1. We need to close any «I-message» by the opening toward the other and giving him or her the opportunity to express his or her feelings, thoughts and needs concerning the matter we have presented. We now want to help the other to express his or her inner world so we can understand him or her more deeply and thus improve our relationship. This is an essential part of every «I-message» and also an essential part of communication.
2. We also employ active listening when the other person has a problem, feels unhappy or is dissatisfied with something. Here are two situations:
a. The first is when the other’s problem is not related to our behavior. In this case, rather than give advice, we can help the other much more efficiently by listening and asking questions that help him or her gain clarity and make their own decisions about possible solutions.
b. The second is when we are “their problem.” In such a case, we often get caught up in an emotional merry-go-round and lose sight of the fact that they have the problem, not us. Our problem is that we do not like to be accused, criticized or made to feel guilty for what we may be doing that the other person is using to create unhappiness in him or herself. We often get lost in our hurt and defensiveness and begin the endless game of defending and counter-accusing, which leads to a complete break down in communication.
If we can remember at that moment that the other person has the problem and not identify with our personality that is being criticized or accused (imagine he or she is talking about someone else), we can respond with active listening, rather than excuses, self-defense and counter-accusations.
Through active listening, we can get a much clearer idea of what is really bothering the other person.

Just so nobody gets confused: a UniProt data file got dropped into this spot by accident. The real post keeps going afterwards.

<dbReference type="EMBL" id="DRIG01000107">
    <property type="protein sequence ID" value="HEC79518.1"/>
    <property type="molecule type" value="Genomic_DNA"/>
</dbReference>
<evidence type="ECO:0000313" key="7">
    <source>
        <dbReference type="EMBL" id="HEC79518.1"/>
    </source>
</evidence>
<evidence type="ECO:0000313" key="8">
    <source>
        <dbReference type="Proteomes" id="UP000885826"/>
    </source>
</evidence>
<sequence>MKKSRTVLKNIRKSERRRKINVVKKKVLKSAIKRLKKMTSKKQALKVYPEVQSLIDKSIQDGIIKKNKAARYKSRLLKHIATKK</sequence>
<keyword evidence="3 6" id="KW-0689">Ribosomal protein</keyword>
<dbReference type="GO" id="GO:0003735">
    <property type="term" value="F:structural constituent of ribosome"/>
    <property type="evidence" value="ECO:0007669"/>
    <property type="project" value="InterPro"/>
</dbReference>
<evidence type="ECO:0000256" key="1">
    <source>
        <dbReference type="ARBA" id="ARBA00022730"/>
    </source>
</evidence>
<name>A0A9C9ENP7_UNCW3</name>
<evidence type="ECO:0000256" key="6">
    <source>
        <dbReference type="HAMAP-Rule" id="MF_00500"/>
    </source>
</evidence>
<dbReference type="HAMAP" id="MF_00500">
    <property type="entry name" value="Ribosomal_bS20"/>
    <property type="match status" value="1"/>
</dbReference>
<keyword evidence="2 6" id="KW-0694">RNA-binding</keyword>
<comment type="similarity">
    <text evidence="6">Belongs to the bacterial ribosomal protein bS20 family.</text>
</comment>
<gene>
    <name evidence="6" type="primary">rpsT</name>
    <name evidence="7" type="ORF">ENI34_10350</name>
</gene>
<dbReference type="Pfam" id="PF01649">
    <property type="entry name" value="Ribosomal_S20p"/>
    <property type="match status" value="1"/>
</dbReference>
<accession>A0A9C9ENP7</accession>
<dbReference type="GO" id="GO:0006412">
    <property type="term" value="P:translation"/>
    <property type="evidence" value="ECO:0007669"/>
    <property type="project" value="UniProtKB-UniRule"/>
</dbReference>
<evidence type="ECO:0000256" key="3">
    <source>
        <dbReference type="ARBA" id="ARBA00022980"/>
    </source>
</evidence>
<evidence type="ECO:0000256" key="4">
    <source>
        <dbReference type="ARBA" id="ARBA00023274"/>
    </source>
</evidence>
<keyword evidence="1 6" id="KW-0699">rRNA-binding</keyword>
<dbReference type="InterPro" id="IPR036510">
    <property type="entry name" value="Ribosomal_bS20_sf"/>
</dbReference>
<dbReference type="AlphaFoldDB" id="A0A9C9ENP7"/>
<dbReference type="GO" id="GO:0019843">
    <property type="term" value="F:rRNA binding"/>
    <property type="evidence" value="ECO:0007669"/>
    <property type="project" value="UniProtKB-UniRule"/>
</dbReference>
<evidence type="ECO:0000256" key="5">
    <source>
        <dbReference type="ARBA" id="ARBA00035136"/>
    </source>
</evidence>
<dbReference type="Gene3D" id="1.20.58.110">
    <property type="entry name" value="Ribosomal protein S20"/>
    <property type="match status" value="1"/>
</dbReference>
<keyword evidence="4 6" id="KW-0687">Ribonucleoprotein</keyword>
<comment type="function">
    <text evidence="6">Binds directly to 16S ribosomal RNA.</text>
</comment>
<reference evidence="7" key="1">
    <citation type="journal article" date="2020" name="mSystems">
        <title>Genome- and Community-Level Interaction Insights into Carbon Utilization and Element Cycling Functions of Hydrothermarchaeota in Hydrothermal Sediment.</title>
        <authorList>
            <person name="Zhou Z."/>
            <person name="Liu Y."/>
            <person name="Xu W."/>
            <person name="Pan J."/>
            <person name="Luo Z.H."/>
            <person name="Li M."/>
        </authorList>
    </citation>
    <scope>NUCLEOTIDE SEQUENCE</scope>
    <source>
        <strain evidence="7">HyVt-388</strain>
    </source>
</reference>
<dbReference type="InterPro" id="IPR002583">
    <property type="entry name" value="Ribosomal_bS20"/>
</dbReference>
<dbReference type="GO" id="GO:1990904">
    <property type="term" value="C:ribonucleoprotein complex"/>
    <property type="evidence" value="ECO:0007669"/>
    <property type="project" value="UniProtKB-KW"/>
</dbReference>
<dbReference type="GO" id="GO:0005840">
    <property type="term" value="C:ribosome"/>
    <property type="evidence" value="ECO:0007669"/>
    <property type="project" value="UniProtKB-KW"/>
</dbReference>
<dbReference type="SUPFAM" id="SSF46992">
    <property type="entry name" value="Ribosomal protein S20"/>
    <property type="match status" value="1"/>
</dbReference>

1. We may find he or she is right. We may find we were innocently unaware of how important something was to him or her.
2. By mutually exploring the problem in depth, the other person might realize it is his or her attachments and weaknesses that are causing the pain, not our behavior.
3. We may come to the realization that we have been so preoccupied with our own insecurities and needs that we have been truly inconsiderate of the other’s needs and may want to thank him or her for pointing this out, before making the appropriate change in our behavior.
In other words, through actively listening at the moment when the other person has the problem, there will be communication, not the usual «melodramatic court case.»
When we find ourselves with a person who is criticizing or accusing us, let us remember it is his or her problem. He or she is unhappy and disturbed about something that may or may not be our fault. Rather than feel hurt and defensive, let us listen as though he or she is talking about someone else and ask as many questions as we can to help both of us understand the real problem more clearly. Then let us discuss what might be some of the possible solutions, i.e., changes in our behavior, in the other’s programming or both.
From the book “Relationships of Conscious Love”
by Robert Elias Najemy
About The Author